Introduction to FPGAs

A Field Programmable Gate Array (FPGA) is a computing architecture comprised of a fabric of configurable logic resources. Its main advantage over other computer architectures is that they can be reconfigured to solve any problem computable by a processor or ASIC, while offering a significant performance advantage for highly parallelized or timing-sensitive applications. It has already found its way into products ranging from medical imaging to high-performance communications processing, and are beginning to appear in full SoCs as soft, reconfigurable processor cores and hardware accelerators. At a high level, the internal structure of an FPGA looks like this:

Fig. 1: Conceptual structure of an FPGA

As shown above, the logic power of the FPGA is contained in configurable logic blocks (CLBs). In our implementation, each CLB is a 6-input look-up table (LUT). This means that 6 separate input bits to the CLB select one out of the 64 bits in the LUT for the output. Every bit in the LUT is stored in a 12-T SRAM cell. An additional D Flip-Flop allows for the choice of synchronous or combinational logic.

Fig. 2: Conceptual structure of a CLB

In order to complete the fabric, signals must be routed between each CLB. On each edge of a CLB, we have Connection Blocks that connect the horizontal and vertical routing tracks to the inputs and output of the CLB. At the intersections of these routing tracks, a Switch Block allows signals coming in from one direction to turn towards any of the remaining three directions. The Wilton switch block topology was chosen, which allows for high routability at the expense of some area. With the limited number of CLBs we could fit on our die, this was the best topology to ensure that we could use 100% of our logic resources for any given application. Every stage of the interconnect is turned on or off using a transmission gate controlled by an SRAM. Below is a conceptual diagram of how the various blocks are connected together into a "tile" structure that can be replicated almost infinitely in both dimensions. The possible connections in the switch blocks are shown by the green lines.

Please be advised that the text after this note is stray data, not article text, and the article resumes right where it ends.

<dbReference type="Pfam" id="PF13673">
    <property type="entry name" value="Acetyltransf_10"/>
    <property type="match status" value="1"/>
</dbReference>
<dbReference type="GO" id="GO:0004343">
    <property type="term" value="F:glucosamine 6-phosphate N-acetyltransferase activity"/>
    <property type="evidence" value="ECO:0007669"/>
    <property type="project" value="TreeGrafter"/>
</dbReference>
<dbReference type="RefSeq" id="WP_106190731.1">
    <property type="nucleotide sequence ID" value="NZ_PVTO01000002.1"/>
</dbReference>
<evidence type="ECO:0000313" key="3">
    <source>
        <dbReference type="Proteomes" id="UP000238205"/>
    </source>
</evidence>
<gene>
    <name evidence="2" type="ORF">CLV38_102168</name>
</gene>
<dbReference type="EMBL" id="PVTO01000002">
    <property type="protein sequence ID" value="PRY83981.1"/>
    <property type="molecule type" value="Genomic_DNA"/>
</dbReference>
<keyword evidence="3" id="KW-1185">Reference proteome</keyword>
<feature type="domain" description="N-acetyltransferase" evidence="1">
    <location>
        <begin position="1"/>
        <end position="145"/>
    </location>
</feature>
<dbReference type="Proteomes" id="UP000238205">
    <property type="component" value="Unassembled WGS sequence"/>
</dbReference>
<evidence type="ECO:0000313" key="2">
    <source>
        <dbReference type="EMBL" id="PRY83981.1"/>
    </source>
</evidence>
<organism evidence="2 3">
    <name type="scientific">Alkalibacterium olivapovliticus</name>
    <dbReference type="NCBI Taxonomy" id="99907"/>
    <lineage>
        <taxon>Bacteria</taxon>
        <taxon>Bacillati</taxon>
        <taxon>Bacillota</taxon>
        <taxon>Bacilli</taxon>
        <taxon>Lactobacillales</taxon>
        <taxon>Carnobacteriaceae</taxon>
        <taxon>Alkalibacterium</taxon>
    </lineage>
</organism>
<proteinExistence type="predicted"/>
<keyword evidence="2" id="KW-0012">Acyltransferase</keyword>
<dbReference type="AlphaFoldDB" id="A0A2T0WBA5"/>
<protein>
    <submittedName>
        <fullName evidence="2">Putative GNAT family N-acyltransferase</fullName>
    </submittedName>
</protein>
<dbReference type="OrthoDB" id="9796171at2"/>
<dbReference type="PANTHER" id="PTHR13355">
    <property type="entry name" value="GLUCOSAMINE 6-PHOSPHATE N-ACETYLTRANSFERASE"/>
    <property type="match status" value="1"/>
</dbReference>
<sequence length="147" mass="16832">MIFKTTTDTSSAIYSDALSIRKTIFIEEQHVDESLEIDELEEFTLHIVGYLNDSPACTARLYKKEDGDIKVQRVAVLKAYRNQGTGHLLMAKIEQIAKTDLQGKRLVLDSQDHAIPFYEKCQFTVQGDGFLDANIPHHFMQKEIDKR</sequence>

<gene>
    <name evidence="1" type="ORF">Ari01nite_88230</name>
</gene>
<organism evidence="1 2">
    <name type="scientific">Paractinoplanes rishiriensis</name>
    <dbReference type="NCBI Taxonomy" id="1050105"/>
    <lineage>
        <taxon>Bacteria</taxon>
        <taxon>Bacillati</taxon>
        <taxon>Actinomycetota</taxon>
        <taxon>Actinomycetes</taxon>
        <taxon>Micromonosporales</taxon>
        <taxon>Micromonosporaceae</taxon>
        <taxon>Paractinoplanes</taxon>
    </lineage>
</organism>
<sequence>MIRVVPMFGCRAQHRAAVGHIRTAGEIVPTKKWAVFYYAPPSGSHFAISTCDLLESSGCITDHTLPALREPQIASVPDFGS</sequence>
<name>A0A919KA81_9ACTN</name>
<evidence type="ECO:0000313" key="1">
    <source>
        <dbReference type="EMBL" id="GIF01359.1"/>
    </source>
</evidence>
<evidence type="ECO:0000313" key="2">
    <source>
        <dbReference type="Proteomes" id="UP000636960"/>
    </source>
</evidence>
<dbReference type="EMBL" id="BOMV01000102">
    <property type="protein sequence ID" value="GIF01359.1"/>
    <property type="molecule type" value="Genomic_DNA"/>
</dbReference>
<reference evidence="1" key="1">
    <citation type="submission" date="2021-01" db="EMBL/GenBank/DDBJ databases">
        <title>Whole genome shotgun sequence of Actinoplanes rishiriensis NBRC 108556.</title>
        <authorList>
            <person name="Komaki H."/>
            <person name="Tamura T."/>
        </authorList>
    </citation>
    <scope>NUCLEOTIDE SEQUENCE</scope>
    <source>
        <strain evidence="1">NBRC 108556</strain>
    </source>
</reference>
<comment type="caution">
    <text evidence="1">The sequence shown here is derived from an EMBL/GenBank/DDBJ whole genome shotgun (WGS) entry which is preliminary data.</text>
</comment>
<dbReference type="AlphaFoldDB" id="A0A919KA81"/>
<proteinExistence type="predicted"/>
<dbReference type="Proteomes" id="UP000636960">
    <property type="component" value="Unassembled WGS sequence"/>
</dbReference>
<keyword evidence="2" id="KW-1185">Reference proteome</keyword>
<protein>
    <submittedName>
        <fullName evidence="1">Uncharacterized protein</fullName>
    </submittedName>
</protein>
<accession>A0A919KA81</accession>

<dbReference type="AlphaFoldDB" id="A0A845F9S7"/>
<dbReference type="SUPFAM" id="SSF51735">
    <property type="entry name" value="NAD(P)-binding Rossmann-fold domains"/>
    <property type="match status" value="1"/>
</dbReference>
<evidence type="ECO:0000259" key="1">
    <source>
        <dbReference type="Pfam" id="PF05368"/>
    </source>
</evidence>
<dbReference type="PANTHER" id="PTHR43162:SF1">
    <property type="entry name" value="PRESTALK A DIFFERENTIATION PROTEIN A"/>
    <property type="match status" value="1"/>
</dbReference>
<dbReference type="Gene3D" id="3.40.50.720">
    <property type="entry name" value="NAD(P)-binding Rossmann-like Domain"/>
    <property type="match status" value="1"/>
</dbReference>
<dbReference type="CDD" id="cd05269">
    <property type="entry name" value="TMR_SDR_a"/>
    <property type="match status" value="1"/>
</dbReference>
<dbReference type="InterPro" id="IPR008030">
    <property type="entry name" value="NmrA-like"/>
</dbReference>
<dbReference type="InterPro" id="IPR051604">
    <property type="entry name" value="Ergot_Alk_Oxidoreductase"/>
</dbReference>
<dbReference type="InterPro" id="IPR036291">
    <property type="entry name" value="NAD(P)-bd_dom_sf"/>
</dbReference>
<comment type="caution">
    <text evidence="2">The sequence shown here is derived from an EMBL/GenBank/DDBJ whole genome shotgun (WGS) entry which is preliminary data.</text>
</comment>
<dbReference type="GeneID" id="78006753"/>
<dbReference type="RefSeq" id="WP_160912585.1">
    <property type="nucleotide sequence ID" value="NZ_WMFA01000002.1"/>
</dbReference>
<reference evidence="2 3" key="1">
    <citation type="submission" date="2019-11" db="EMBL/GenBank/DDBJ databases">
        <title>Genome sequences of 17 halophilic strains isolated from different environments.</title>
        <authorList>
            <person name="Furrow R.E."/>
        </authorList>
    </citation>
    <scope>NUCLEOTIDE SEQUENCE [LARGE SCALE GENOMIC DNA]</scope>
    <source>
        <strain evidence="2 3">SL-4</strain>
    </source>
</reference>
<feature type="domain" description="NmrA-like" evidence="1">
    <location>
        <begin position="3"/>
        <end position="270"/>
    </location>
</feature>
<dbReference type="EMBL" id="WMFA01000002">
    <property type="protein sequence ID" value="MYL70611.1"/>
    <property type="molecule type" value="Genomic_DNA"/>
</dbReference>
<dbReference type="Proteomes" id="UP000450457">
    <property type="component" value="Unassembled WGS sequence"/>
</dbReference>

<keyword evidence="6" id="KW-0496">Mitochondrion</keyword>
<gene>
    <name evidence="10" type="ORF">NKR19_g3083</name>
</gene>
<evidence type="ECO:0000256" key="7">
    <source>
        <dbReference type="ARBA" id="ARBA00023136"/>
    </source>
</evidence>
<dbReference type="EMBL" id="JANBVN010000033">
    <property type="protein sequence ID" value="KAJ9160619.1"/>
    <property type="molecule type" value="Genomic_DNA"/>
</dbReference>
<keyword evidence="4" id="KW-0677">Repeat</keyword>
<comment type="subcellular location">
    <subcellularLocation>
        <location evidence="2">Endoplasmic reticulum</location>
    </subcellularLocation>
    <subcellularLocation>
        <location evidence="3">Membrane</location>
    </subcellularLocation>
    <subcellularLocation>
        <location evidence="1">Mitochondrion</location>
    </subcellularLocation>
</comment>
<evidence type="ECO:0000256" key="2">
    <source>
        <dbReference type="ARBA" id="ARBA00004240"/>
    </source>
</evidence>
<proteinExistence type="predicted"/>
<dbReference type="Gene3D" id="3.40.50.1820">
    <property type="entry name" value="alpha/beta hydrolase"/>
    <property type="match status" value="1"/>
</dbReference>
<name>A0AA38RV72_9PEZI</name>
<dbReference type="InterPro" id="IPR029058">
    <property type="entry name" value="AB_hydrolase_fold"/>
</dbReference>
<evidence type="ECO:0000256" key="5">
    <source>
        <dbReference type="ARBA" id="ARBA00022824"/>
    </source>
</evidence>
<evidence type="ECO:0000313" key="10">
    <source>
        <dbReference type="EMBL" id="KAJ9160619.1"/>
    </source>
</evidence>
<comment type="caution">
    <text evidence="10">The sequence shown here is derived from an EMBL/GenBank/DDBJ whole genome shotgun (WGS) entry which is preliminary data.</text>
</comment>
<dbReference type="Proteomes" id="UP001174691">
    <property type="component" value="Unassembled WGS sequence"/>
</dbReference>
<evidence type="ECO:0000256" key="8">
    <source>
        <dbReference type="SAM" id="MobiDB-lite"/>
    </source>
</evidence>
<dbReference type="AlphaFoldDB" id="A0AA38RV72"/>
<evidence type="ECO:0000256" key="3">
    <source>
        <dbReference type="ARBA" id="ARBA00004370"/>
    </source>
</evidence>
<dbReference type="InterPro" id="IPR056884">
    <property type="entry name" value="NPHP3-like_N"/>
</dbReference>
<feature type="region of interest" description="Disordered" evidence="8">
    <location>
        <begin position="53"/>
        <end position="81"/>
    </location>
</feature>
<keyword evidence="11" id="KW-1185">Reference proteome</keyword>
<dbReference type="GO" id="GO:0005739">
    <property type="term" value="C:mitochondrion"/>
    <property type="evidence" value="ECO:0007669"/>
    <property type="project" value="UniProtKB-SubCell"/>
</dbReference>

Fig. 3: Logic, Switch, & Connection block structure

Core Architecture Definition

To develop an architecture for our FPGA core, we used the Open Source Verilog to Routing tool, the product of a worldwide collaborative effort to provide an open-source framework for conducting research and development on FPGA development and CAD. The VTR design flow takes as inputs a Verilog description of a digital circuit and the target FPGA architecture. It then performs:

Fig. 4: VTR inputs (red), tools (yellow), & outputs (green).

As the IC design process advanced, area and pin constraints drove constant adjustments in our architecture. With VTR, we were able to quickly redefine our FPGA architecture, then validate it as will be described in the next section, System Modeling. In the end, we were able to settle on an 8x8 CLB structure as shown in the VPR GUI:

Fig. 5: Final 8x8 CLB structure of the FPGA

VTR reliably synthesizes Verilog programs (digital circuits) onto our FPGA, and shows the resource utilization of the program. An example program (Digital Thermometer demonstration) is shown below. VPR allows you to visually understand and validate the logic synthesis. The active I/O pads & CLBs are the grey boxes and the active interconnects are the black lines. To examine the inputs and outputs to a given CLB by clicking on it. For example, the outputs of the CLBs highlighted in blue are routed to the inputs to the selected CLB highlighted in green. In turn, the output of the selected green CLB fans out to all the CLBs highlighted in red.

Fig. 6: Resource Usage Visualization in VPR

Top-Level Interface Definition

Recall that all the LUT values and the interconnect controls in the FPGA core are stored in SRAM cells. To load the correct configuration values into all the SRAM cells, we defined an asynchronous, parallel configuration bus. Operating similarly to DRAM, it has 8 bits of parallel data along with row/column decoders so that we can select a byte of SRAM at any given row and column and then write the configuration data. Our design also allowed for configuration readback, so that we can detect any non-functional SRAM cells. Finally, with the 52-pin package afforded to us, we were able to fit 16 GPIO ports and 8 Host Interface Ports (HIP). The final top-level diagram and configuration/readback diagrams are shown below.

Fig. 7: Top-Level Interfaces and Connectivity

Fig. 8: Configuration write timing diagram

Fig. 9: Configuration readback timing diagram

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